‘Bad news’ on warming should spur UN talks
The UN’s climate chief urged negotiators gathering for new talks to heed a double dose of “bad news” that global warming could bust a threshold widely considered safe.
Christiana Figueres, executive secretary of the UN Framework Convention on Climate Change, urged nations at the 12-day talks in Bonn to uphold their pledge to peg warming to 2 C.
“Now, more than ever, it is critical that all efforts are mobilised towards living up to this commitment,” she said in a webcast press conference.
Ms Figueres pointed to “bad news” in the form of carbon emissions data released by the International Energy Agency and the US National Oceanic and Atmospheric Administration.
The Paris-based IEA said last month that carbon from energy use reached a record high in 2010 while NOAA said atmospheric levels of carbon dioxide (CO2) in May had scaled a new peak.
The Bonn talks are meant to lay the groundwork for the next round of high-level negotiations in December in Durban, South Africa.
Some wealthy nations led by the US favour restricting the scope of the Durban round to consolidating progress made in Cancun, Mexico, last December.
These include the creation of a “green fund” for developing countries that could reach $100 billion a year, a system for monitoring national schemes to reduce emissions, and programmes to boost clean technologies and help poor nations cope with climate change.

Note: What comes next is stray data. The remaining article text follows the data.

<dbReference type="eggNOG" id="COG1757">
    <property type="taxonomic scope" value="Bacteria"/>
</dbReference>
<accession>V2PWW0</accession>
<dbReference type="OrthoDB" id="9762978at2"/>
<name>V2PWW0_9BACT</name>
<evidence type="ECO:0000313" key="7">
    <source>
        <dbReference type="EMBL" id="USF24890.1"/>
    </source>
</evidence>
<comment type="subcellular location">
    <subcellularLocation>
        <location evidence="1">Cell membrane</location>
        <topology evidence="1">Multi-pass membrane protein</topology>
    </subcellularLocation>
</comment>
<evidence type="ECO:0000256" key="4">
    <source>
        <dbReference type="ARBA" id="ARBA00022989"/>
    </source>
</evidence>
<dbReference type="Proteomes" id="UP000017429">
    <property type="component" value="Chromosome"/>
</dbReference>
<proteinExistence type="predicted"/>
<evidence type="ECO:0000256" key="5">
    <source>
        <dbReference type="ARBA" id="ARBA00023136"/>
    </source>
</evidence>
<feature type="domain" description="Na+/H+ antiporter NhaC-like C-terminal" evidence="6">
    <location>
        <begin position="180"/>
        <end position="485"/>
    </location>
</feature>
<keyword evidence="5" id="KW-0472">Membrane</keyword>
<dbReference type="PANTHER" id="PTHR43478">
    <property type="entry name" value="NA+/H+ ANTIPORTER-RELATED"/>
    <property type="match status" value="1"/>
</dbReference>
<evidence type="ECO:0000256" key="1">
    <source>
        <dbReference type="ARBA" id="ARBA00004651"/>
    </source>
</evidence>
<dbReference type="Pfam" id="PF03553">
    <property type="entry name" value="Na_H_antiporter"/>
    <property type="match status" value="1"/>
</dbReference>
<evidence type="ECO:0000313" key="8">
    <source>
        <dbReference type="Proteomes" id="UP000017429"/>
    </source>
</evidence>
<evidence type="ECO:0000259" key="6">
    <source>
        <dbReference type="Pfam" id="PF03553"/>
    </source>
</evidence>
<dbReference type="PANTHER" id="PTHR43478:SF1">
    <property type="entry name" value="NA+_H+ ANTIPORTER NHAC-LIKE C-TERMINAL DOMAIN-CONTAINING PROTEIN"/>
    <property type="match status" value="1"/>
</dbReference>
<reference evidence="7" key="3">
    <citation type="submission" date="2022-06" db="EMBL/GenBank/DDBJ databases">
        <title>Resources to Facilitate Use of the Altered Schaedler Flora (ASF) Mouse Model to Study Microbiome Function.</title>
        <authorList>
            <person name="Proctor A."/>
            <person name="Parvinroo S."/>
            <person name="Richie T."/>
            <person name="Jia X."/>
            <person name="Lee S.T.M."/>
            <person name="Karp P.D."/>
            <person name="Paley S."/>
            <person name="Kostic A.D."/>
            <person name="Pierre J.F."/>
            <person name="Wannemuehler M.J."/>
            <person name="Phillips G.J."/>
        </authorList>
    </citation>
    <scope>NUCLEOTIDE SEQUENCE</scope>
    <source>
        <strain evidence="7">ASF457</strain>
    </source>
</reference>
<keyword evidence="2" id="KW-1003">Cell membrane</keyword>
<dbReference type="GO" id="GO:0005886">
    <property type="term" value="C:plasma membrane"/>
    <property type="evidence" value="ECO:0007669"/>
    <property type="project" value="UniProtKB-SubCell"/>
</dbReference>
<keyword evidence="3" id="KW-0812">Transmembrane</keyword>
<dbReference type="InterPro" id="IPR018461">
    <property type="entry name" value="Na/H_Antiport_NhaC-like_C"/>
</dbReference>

“If we take these steps and start to build the new institutions needed for a pragmatic international regime, COP 17 in Durban will be a solid success,” said Jonathan Pershing, the top US negotiator in Bonn.
Developing nations, led by China and other major emerging economies, have embraced these goals, but major disagreements remain on how they should take shape.
Another big area of discord is over the future of the UNFCCC’s Kyoto Protocol, the sole treaty that sets down legally-binding emissions targets.
These requirements only apply to advanced economies, except the US, which refuses to ratify Kyoto.
The G77 and China group – a bloc of 131 developing countries – reiterated on Monday its demand for Kyoto pledges to be renewed when the present commitment period ends at the end of 2012.
This would be “one of the key outcomes” in Durban, the group said in a press release. “Its continuity demands a strong political decision from all parties”.
Russia, Japan and Canada, however, have said they will not sign up for a new round of cuts unless rising giants such as China, India and Brazil accept constraints as well.